I'm starting to wonder if the change in marketing for the movie is an acknowledgement that they're going to get nothing but negative press from fans of the book series if they keep trying to link them together. It could be that they've moved to a strategy of trying to fly under the radar of the fans and get at folks who have never read the books. I doubt that can work as a strategy - fans keep connected with their obsessions, after all - but I could see a studio trying to do it.

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  3. My view is that if the finished production sucks - and it sounds like The Seeker really really does - then fans of the source material are perfectly justified in bitching about every change which brought it down. Whereas if the movies turn out pretty good in their own right - e.g., LotR, Narnia - then complaining about the changes seems like a lot of nitpicking, in the sense that there was no way they could make a movie which was all things to all fans; but if they preserved the gist of the source material and made a reasonably entertaining film, I'd call that a win.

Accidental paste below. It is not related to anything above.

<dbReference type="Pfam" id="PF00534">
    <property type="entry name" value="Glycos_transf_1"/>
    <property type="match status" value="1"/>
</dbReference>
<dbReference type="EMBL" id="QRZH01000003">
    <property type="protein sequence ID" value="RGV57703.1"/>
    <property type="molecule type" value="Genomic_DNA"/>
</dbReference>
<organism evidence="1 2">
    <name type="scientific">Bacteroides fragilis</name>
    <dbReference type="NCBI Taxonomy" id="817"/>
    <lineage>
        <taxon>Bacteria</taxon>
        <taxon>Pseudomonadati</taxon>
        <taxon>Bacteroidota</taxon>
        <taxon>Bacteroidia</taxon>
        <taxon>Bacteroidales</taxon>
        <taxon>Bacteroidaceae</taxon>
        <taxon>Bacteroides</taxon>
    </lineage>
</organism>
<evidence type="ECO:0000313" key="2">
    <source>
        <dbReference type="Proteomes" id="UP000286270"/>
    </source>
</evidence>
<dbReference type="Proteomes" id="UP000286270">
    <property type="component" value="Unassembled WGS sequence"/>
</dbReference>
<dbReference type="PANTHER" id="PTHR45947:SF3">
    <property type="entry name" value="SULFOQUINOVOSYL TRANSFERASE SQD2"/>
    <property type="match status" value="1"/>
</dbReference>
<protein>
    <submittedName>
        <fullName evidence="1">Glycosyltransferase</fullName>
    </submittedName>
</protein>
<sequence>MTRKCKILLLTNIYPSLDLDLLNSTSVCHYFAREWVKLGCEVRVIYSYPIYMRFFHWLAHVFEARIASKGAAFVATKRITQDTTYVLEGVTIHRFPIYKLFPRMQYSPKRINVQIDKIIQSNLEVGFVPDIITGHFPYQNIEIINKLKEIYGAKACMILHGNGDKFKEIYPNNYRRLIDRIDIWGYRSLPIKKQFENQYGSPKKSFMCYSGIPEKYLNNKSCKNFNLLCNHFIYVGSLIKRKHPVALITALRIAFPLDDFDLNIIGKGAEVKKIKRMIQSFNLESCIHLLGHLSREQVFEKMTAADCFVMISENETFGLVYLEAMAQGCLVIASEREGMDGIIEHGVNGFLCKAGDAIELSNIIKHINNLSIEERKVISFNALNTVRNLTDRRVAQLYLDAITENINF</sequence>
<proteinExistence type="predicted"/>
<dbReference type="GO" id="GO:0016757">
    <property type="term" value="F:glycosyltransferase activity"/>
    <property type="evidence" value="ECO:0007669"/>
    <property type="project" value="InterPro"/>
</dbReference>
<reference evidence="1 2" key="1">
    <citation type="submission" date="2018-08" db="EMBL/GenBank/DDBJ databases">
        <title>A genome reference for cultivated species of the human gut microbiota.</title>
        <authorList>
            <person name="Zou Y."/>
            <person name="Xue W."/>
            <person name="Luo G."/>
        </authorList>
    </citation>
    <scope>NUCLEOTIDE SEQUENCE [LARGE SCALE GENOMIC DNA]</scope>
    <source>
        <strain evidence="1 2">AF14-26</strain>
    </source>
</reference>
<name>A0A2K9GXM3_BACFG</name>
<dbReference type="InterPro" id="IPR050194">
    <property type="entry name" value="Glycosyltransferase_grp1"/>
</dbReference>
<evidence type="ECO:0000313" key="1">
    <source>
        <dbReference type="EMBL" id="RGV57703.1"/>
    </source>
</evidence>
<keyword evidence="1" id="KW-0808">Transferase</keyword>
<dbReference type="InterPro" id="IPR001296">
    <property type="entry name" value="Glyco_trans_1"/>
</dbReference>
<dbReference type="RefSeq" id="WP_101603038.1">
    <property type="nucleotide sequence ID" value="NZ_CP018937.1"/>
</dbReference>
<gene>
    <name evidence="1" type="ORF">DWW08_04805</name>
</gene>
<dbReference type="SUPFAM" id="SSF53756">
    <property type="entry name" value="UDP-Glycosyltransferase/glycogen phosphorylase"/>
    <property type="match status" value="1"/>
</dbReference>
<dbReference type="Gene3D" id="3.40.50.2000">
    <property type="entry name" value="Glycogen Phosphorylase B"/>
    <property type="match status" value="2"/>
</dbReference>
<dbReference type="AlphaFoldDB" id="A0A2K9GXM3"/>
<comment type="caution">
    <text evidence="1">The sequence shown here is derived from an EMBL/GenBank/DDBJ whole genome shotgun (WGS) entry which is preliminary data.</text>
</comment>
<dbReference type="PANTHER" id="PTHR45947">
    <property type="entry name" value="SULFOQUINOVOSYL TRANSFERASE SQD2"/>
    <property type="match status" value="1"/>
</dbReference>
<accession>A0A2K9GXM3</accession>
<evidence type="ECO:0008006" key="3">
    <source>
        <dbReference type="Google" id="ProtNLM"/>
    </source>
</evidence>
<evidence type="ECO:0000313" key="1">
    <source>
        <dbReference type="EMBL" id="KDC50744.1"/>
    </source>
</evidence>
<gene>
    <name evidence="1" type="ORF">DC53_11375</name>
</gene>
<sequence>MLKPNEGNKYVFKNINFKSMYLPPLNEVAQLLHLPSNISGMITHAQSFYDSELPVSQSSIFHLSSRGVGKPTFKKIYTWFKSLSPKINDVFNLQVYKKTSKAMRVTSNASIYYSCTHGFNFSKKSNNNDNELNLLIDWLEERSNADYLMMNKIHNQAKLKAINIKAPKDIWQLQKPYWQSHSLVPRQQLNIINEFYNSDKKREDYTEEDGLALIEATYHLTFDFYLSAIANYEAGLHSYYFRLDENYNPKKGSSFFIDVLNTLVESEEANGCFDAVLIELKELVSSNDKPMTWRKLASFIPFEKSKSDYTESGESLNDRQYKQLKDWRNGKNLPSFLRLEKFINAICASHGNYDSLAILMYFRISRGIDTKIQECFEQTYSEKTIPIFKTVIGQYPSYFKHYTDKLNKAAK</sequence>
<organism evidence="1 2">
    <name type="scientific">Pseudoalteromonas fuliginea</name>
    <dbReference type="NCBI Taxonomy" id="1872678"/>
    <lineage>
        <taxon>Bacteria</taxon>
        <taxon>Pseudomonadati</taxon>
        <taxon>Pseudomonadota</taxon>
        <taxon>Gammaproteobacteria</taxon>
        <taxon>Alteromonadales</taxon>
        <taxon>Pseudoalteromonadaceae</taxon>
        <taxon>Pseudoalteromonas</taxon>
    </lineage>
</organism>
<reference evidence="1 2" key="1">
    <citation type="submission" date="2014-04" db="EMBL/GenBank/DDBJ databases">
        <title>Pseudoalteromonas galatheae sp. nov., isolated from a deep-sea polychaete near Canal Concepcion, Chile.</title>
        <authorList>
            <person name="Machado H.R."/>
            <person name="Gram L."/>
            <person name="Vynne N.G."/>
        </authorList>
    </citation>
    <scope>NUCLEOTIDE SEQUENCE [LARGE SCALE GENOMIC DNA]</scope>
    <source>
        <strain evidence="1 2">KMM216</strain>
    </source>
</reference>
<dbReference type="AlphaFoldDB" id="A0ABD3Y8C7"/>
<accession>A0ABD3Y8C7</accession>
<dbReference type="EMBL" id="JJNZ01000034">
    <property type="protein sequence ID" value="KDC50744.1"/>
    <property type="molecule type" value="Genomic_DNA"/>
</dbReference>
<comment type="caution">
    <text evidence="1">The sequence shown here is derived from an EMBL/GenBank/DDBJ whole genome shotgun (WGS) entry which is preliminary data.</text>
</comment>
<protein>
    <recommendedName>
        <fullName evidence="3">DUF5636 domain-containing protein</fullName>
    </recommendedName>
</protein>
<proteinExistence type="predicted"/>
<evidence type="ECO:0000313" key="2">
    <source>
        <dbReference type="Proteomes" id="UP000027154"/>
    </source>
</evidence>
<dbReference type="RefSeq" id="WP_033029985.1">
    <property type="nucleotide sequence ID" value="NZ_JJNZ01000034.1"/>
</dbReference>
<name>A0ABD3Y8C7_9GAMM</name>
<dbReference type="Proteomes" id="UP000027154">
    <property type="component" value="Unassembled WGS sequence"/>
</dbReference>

[Note that I can't think of a film adaptation which took gross liberties with a book but was still entertaining, which strongly suggests that deviating from a great book's plot is a bad idea.]

    There's also the matter of how good the source material is. The Dark is Rising series is a bonafide classic of modern fantasy; the Transformers was a glorified TV ad for toys which a lot of 80s kids were inexplicably fond of. There's only so far the latter can be dragged down. [More of a Robotech boy myself.] It's called keeping perspective, folks.